Soon the day came for the show. As with any school, word had spread that something was going on, but the students couldn't figure out what it was. The students had caught a few glimpses during the week: a feather boa sticking out of Mrs. Woolard's car trunk; teachers passing cassette tapes back and forth; Mrs. Wilson staring into space while bobbing her head and making short movements with her feet; and everyone on the faculty walking with a bit of spirit and excitement. We told our students at lunchtime that they would be going to the gym later for a surprise but that any misbehavior whatsoever would ruin it for everyone. Parents and substitutes watched our classes while we transformed ourselves behind the stage. Soon the extravaganza began. When the curtain opened, the students were informed that they were about to witness a presentation in their honor for their outstanding efforts that year. They were told it was a gift from the teachers because they appreciated each and every one of them and that they were doing this because they cared for all the students of Snowden. And then came the magic. Teachers who never seemed to show enthusiasm or spark were standing before the students, dressed to the nines, dancing and singing away. Mrs. Sawyer was transformed into Diana Ross. Mrs. Jones shocked everyone as Olivia Newton-John from Grease. Mrs. Zurface joined with three others to form the Spice Girls, a crowd favorite. And Mrs. Brokard walked out to cheers as she sang "Ain't No Mountain High Enough." You know, after all that effort, she didn't really know all the words, but she sure put on a show, grinning from ear to ear and working that song. The kids absolutely loved it, and their behavior was perfect -- clapping loudly, paying attention, and showing respectful gratitude with several standing ovations.

Something was different about our school after that day. We were all a little closer, everyone seemed much happier, and our discipline problems went down drastically. Some said that the students wouldn't respect them if they sang and danced like that, but, on the contrary, they seemed to respect and appreciate us a lot more.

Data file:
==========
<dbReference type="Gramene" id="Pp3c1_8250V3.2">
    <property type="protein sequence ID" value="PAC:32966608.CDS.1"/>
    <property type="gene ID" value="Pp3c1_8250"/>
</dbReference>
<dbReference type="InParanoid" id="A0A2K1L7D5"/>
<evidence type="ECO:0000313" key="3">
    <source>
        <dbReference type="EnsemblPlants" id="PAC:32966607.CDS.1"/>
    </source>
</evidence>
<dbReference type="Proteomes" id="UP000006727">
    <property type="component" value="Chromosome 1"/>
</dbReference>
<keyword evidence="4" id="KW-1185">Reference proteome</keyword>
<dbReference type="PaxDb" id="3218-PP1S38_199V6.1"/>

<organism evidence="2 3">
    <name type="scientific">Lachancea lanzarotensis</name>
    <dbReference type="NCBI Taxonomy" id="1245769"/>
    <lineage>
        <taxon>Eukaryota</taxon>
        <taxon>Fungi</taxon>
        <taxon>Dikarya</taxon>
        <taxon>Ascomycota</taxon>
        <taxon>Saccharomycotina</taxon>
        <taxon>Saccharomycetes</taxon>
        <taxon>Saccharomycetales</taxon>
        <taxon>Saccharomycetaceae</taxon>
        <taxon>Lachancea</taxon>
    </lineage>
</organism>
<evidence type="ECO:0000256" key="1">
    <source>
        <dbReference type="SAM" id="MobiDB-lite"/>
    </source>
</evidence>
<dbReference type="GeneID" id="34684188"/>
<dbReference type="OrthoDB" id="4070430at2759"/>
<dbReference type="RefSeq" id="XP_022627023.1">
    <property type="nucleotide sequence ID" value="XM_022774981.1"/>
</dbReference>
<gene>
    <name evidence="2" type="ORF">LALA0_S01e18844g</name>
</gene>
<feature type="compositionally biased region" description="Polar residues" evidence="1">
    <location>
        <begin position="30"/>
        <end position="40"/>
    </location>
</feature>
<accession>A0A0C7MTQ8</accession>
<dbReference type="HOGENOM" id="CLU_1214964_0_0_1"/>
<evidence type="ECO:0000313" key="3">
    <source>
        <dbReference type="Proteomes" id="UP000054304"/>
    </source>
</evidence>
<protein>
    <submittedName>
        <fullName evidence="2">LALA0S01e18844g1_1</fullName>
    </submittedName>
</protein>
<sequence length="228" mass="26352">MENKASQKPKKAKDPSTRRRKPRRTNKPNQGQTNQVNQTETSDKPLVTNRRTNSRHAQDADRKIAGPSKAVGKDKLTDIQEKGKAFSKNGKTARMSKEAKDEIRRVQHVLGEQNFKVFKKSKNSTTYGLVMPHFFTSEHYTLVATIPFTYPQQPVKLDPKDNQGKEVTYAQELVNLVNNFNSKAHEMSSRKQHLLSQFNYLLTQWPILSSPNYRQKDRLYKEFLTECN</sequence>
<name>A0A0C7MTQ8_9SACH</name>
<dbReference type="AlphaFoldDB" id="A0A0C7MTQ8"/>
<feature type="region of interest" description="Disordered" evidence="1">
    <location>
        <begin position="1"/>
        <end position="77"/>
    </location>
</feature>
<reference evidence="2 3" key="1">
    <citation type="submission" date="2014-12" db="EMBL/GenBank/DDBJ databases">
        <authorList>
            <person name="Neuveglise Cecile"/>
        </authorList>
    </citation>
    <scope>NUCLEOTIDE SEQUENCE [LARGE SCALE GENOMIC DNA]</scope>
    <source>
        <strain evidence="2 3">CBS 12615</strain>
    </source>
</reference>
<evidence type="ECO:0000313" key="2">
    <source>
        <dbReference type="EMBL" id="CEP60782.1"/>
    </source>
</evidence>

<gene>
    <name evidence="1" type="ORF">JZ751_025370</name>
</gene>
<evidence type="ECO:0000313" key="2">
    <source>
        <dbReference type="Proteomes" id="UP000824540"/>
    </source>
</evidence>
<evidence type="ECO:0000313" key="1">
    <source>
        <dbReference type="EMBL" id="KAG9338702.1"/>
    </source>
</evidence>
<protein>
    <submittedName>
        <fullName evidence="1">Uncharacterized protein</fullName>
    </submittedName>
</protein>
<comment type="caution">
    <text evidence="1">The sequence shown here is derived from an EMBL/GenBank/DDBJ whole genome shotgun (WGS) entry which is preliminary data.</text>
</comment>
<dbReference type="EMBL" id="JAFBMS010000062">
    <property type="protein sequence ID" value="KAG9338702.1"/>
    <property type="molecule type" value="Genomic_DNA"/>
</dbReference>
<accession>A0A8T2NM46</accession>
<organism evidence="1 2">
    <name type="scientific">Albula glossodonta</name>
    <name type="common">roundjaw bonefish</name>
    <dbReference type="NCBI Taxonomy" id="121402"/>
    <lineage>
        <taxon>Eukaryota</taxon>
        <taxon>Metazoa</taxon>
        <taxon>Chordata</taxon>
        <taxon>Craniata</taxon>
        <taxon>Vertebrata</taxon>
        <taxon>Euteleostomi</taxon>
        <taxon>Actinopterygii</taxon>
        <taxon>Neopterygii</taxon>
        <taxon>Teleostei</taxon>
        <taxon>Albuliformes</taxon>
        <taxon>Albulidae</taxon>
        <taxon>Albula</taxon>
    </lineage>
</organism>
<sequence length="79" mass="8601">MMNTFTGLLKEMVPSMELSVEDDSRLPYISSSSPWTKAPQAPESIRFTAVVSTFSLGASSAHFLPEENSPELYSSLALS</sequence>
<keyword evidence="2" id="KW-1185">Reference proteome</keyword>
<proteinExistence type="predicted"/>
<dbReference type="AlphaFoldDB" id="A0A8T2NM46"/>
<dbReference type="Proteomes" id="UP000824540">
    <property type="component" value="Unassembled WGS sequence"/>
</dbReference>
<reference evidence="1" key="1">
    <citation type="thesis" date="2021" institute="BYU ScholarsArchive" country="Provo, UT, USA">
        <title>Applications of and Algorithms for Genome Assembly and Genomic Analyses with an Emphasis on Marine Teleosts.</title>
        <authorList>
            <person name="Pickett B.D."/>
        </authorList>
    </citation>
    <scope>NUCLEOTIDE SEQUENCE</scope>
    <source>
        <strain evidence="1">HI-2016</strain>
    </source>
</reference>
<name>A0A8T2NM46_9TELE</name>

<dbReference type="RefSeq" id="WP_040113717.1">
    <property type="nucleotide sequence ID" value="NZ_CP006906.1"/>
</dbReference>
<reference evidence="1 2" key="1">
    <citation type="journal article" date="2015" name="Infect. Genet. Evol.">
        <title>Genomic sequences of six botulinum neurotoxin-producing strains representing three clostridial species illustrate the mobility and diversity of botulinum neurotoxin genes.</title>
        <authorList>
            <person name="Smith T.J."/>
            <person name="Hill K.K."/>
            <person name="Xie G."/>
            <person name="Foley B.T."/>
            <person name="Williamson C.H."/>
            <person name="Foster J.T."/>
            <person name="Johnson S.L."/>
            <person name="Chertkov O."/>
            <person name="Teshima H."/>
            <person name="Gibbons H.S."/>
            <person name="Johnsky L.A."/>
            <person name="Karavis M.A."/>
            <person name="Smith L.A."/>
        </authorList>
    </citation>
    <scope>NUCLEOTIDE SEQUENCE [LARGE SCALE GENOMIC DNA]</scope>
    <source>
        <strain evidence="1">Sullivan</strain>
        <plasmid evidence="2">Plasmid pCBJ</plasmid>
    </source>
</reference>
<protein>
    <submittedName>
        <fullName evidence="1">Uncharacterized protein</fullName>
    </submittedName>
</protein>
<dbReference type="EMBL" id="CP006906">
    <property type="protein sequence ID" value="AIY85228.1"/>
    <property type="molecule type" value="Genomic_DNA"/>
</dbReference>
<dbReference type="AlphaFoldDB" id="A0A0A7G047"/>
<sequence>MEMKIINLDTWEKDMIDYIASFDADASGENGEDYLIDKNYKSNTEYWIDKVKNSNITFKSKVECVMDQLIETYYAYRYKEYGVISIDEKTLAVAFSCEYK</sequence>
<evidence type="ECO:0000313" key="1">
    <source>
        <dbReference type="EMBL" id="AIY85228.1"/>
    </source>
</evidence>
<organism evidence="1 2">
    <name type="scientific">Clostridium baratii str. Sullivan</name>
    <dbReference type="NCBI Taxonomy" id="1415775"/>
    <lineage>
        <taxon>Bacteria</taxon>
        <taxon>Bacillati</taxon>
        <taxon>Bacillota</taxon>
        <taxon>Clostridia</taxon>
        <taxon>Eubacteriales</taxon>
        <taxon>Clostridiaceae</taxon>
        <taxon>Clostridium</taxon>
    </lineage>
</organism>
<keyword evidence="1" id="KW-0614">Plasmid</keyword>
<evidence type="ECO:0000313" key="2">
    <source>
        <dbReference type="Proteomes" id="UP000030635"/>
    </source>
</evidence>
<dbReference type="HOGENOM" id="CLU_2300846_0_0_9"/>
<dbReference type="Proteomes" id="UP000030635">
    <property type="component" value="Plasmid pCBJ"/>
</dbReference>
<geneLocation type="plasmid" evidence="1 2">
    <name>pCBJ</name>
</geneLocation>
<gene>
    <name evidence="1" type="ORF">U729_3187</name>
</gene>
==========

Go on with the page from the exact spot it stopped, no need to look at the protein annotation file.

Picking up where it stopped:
Enthusiasm is a powerful thing, and it is contagious. When you can use energy, excitement, and a spark to motivate others, you are affecting more people than you can ever know. Those students in Aurora still talk about that show we put on. They say they will never forget it. Whether you are a parent or a teacher, use your enthusiasm to motivate others and affect as many kids as possible. Don't take no for an answer, and when you come across those individuals who stand in your way, do whatever it takes to climb that mountain and take them with you.

Copyright © 2004 Ron Clark

Meet the Author

Ron Clark has been a teacher since 1995 and has taught in the most difficult schools in North Carolina and Harlem. Since winning Disney's 2001 Teacher of the Year, he has spoken across the country to teachers, school boards and PTAs to share his 55 Rules. He lives in Atlanta.

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Excellent 11 4.2 out of 5 based on 0 ratings. 14 reviews.
Guest More than 1 year ago
Ron Clark is everything a teacher today needs to be, and more!!! Choosing to take the more difficult path and work in a tough, urban district he made magic happen with his students. My favorite part about Clark and this book is that it reminds us teachers that there are three components to learning: knowledge, skills, and values. Too often teachers become overwhelmed with preparing their students for the state exams at the end of the year that they forget the key ingredient of classroom success - good citizenship. As teachers, it is not our job to simply fill our students' minds with as much information as possible. It is our job to prepare them for the next stage of life, both academically and emotionally.
Guest More than 1 year ago
I am in the process of becoming a certified educator in Massachusetts and in the meanwhile am teaching at a middle school. I picked up this book during my Christmas shopping and read it in a matter of HOURS. Ron Clark offers anecdotes and ideas that will inspire teachers who are both seasoned and new to the field. I recommend that everyone interested in this book should check out www.ronclark.info. Check out both his biographical video and the highlights from his trip to South Africa with 15 of his students. It will move you. Ron Clark's ability to motivate students through praise, setting high expectations and teaching with respect and compassion is a model for all to follow. I highly recommend this book to everyone.